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pH Dependence of the OH Reactivity of Organic Acids in the Aqueous Phase

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posted on 16.09.2020 by Jéssica Vejdani Amorim, Shuang Wu, Keifer Klimchuk, Chester Lau, Florence J. Williams, Yuanlong Huang, Ran Zhao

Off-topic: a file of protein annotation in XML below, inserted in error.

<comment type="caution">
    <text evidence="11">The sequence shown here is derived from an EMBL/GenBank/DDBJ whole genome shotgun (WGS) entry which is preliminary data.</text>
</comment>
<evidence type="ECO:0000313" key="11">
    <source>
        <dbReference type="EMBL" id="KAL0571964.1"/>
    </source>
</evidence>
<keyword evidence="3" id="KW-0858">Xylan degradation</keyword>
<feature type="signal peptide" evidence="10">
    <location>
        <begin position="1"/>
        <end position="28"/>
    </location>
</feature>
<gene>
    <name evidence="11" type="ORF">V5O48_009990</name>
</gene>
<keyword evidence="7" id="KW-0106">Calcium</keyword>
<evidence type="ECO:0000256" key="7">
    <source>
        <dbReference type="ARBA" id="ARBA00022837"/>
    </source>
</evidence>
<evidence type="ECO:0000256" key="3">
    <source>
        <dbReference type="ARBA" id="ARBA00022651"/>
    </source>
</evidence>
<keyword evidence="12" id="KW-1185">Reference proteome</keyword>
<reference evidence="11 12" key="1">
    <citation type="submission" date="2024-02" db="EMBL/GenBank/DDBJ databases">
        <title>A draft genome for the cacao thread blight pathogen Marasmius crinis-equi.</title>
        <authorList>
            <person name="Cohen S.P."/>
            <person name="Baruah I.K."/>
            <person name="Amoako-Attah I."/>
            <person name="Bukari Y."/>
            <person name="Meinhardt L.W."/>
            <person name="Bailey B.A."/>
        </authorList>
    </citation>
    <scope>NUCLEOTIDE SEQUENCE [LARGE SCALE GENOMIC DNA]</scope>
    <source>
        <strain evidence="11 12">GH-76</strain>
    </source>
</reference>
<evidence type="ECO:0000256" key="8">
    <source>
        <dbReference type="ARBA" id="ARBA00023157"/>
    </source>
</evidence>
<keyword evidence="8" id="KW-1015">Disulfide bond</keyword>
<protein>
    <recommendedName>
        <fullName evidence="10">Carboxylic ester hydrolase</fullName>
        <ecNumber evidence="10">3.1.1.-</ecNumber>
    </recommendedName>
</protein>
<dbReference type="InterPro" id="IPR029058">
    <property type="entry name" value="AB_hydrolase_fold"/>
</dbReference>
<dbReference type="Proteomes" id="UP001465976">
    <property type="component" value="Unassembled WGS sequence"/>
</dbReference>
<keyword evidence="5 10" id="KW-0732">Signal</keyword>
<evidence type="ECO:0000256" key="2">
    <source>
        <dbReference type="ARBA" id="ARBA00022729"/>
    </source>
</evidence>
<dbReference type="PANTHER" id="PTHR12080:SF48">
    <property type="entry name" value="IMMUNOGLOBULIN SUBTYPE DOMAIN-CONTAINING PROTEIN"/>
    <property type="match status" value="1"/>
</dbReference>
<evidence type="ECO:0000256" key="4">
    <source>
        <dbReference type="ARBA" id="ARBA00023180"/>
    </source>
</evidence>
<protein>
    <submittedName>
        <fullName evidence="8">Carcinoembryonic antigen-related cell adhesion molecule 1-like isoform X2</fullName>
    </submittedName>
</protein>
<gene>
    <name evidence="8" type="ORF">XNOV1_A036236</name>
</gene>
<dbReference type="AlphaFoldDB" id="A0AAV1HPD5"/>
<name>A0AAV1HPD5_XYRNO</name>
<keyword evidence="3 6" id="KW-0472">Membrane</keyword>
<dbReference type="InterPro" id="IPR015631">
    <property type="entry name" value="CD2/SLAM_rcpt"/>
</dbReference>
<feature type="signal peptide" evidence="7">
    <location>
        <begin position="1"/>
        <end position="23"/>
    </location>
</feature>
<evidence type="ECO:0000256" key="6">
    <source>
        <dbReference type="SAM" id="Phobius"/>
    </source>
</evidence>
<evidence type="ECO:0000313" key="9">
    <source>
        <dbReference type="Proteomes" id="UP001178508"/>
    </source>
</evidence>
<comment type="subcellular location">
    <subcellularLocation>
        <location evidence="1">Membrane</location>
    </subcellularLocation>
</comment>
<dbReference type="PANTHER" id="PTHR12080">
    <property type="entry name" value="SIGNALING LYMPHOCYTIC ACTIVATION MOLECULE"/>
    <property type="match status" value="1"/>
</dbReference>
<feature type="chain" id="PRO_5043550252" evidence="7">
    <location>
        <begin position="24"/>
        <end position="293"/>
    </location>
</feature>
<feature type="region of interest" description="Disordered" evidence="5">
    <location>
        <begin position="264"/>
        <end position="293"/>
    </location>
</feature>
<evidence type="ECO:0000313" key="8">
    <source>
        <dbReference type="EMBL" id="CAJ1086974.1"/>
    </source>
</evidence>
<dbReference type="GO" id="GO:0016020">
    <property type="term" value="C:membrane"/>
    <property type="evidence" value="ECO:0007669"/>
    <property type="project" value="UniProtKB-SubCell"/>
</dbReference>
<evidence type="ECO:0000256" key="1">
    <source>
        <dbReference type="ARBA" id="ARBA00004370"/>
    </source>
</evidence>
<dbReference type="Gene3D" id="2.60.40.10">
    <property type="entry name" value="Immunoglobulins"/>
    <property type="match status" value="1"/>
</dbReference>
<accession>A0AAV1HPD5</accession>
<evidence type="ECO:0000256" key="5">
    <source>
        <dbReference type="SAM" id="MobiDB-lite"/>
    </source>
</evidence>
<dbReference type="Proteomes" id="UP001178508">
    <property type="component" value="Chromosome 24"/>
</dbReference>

Photochemical processing taking place in atmospheric aqueous phases serves as both a source and a sink of organic compounds. In aqueous environments, acid–base chemistry and, by extension, aqueous-phase pH, are an important yet often neglected factors to consider when investigating the kinetics of organic compounds. We have investigated the aqueous-phase OH-oxidation of pinic acid, cis-pinonic acid, limononic acid, and formic acid (FA) as a function of pH. We have also extended our studies to other organic acids (OAs) present in the water-soluble fraction of secondary organic aerosol (SOA) arising from the ozonolysis of α-pinene. Although all the OAs exhibited larger OH reactivities at pH 10, the pH dependence was dramatically different between FA, the smallest OA, and those that contained more than eight carbons. A kinetic box model was also employed to characterize our photoreactor and to provide confidence to our results. Our finding shows that the atmospheric lifetimes of small OAs (e.g., FA) are highly sensitive to cloud water pH. However, those of larger OAs and many other OAs in α-pinene SOA are affected to a much less extent. These results are of great importance for the simplification of cloud water chemistry models.

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